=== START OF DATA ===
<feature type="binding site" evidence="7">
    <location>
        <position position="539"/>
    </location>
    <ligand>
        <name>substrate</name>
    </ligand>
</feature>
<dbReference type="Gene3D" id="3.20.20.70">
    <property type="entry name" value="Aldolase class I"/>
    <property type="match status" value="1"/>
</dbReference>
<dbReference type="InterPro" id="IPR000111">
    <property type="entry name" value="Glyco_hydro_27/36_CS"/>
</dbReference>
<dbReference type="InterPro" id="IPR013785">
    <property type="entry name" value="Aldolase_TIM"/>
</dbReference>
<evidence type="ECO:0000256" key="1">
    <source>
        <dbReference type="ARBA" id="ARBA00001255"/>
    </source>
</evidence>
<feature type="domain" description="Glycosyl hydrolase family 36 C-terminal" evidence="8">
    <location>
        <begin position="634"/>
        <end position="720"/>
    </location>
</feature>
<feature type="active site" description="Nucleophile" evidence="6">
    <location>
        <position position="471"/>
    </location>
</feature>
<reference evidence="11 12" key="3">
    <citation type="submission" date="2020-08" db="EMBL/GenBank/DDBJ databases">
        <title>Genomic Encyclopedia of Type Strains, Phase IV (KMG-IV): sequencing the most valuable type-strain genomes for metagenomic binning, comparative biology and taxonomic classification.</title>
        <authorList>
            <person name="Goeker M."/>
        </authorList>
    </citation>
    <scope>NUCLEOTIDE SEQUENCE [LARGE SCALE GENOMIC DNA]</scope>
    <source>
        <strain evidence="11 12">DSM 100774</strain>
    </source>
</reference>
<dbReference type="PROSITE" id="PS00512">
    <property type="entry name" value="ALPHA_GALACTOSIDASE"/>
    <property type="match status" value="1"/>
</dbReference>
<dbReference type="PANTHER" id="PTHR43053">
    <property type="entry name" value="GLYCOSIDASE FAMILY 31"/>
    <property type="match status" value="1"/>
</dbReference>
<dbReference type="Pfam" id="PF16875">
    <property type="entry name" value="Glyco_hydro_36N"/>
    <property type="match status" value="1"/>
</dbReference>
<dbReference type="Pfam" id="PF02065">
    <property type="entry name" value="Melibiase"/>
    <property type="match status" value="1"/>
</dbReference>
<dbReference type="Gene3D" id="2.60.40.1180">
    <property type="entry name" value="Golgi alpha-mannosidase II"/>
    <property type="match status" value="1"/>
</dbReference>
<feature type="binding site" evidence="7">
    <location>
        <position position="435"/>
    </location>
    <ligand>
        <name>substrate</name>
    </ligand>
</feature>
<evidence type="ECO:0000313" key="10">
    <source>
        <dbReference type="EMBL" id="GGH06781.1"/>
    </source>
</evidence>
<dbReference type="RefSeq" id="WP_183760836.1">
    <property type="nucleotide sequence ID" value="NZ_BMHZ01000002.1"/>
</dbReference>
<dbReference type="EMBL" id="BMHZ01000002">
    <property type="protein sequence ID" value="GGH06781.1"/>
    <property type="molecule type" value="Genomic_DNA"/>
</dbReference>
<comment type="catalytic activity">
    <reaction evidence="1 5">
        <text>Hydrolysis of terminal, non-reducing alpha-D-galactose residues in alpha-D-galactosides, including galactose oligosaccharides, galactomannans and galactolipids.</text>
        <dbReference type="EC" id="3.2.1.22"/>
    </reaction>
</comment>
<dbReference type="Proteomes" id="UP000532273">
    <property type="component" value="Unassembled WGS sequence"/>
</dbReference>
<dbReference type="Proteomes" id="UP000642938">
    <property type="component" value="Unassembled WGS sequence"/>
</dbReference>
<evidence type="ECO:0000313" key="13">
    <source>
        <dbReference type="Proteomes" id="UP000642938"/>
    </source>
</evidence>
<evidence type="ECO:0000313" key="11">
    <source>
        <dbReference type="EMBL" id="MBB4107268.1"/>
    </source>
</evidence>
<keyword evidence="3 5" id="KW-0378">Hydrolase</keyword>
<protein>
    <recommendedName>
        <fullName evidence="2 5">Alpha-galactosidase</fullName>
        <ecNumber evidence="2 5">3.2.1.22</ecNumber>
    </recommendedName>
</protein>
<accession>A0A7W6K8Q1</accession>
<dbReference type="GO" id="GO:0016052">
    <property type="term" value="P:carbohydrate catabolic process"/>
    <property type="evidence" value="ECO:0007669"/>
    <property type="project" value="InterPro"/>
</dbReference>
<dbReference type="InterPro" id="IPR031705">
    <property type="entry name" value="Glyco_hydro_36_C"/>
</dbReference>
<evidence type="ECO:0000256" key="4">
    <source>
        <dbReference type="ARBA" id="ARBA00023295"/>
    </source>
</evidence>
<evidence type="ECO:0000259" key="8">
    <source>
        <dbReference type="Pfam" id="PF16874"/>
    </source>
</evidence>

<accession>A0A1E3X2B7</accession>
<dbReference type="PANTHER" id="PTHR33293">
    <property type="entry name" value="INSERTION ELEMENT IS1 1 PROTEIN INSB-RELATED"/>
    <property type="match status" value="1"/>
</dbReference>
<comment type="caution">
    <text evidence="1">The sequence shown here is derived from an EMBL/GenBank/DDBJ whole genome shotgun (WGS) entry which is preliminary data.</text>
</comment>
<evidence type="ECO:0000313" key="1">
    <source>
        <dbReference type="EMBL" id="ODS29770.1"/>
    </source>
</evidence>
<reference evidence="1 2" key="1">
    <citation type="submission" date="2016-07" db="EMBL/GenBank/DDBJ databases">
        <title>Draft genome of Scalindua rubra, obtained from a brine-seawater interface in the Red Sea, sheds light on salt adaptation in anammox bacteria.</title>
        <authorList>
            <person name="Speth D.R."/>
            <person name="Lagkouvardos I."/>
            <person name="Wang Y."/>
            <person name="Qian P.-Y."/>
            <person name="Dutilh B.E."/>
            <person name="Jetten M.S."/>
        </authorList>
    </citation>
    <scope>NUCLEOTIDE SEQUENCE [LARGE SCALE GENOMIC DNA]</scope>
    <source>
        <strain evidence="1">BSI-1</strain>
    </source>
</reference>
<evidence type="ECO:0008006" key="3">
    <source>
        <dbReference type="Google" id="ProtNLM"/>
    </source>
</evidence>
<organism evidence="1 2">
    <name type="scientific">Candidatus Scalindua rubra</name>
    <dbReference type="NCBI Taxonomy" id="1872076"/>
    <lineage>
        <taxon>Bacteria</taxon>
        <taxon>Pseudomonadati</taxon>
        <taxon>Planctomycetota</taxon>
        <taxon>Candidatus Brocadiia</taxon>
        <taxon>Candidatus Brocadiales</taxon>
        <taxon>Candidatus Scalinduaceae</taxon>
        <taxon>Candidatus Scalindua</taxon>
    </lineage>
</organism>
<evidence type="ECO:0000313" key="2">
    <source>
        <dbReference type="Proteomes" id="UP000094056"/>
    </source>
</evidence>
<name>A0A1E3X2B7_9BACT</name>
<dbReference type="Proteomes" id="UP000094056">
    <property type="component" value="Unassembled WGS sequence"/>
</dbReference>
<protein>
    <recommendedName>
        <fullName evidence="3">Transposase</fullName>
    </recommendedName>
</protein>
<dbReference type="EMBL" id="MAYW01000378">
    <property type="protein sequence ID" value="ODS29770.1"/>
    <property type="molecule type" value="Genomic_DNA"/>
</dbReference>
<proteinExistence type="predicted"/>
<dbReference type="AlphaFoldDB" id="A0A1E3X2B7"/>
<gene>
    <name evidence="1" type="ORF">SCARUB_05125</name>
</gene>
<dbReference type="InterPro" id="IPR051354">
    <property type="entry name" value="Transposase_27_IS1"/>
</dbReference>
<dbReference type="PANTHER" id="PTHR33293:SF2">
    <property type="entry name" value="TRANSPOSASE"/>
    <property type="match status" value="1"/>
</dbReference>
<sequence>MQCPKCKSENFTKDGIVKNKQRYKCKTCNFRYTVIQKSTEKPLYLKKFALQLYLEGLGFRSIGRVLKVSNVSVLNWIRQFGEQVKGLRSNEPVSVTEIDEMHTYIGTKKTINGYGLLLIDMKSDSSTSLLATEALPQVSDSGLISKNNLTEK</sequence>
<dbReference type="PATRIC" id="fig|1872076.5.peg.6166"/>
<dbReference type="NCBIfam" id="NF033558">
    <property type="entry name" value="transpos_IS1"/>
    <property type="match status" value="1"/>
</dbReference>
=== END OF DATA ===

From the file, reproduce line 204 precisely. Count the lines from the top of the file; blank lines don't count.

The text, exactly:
    <name evidence="1" type="ORF">SCARUB_05125</name>